Already plagued with poverty and political issues, Cuba entered the second day of protest over ongoing blackouts triggered by the passage of Hurricane Ian.
Although the power company restored services to more neighborhoods across Havana on Saturday, protests continue including some of the largest demonstrations since widespread anti-government rallies in July 2021.
Ian knocked out power to the whole country of 11 million people when it plowed through western Cuba earlier this week. By early Saturday, officials said electricity had been restored to more than 82% of customers in Havana, a city of more than 2 million, but those still in the dark had grown increasingly anxious.
People shouted “turn on the lights,” with slogans disparaging President Miguel Diaz-Canel.
At one point, the group began to chant for freedom, or “libertad,” in Spanish, as protesters marched through a dark, densely populated district that has been without electricity since Hurricane Ian slammed into the island on Tuesday.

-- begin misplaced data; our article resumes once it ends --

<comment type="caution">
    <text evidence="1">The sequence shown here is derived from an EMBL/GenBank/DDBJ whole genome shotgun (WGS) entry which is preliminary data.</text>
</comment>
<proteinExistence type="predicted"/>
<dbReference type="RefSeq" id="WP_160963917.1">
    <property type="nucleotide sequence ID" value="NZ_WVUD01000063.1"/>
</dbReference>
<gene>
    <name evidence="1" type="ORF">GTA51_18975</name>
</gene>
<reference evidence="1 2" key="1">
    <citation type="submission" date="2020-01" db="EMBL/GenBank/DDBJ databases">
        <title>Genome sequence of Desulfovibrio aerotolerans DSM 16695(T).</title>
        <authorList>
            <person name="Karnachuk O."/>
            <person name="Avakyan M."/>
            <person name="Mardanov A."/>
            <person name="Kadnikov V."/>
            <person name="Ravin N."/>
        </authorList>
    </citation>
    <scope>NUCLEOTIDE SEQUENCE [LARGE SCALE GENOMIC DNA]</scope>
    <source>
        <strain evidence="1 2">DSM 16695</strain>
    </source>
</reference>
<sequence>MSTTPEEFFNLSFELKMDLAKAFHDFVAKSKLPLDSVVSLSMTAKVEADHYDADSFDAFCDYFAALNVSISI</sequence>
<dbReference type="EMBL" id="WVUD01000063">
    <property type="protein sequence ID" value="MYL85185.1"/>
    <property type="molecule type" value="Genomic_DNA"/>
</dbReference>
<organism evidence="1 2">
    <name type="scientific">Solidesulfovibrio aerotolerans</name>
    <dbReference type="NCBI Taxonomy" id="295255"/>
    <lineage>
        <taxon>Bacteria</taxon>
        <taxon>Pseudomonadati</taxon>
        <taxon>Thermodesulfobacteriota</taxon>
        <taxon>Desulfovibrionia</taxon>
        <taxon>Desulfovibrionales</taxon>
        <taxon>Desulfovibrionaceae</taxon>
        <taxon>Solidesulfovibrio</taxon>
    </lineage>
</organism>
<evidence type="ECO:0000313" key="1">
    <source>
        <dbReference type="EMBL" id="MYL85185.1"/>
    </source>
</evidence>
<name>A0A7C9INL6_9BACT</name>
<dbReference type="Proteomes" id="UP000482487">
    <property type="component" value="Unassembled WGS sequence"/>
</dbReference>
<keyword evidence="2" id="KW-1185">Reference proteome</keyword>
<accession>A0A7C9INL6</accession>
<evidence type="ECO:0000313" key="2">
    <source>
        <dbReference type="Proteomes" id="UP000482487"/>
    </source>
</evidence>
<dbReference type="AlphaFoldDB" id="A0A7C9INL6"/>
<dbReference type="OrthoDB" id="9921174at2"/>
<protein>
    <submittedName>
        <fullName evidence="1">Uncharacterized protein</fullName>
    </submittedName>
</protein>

Reports on social media showed small protests had flared again at scattered locations across Havana and just outside the city on Saturday afternoon. The demonstrations, which remained largely peaceful, appeared confined to those places where power had not yet been restored.
Street protests in communist-run Cuba are very rare. On July 11, 2021, anti-government rallies rocked the island, the largest such demonstrations since Castro’s 1959 revolution.
Internet communications in Havana appeared to collapse again for the second night on Friday as protests flared, making mobile calls and messaging impossible until around 4 a.m. on Saturday.
Outside Havana, vast swaths of the island were still in the dark as work crews continued to repair electric poles and lines and remove trees from roads.
The Wall Street Journal reported late on Friday that Cuba’s government has made a rare request for emergency assistance following the hurricane from the administration of U.S. President Joe Biden.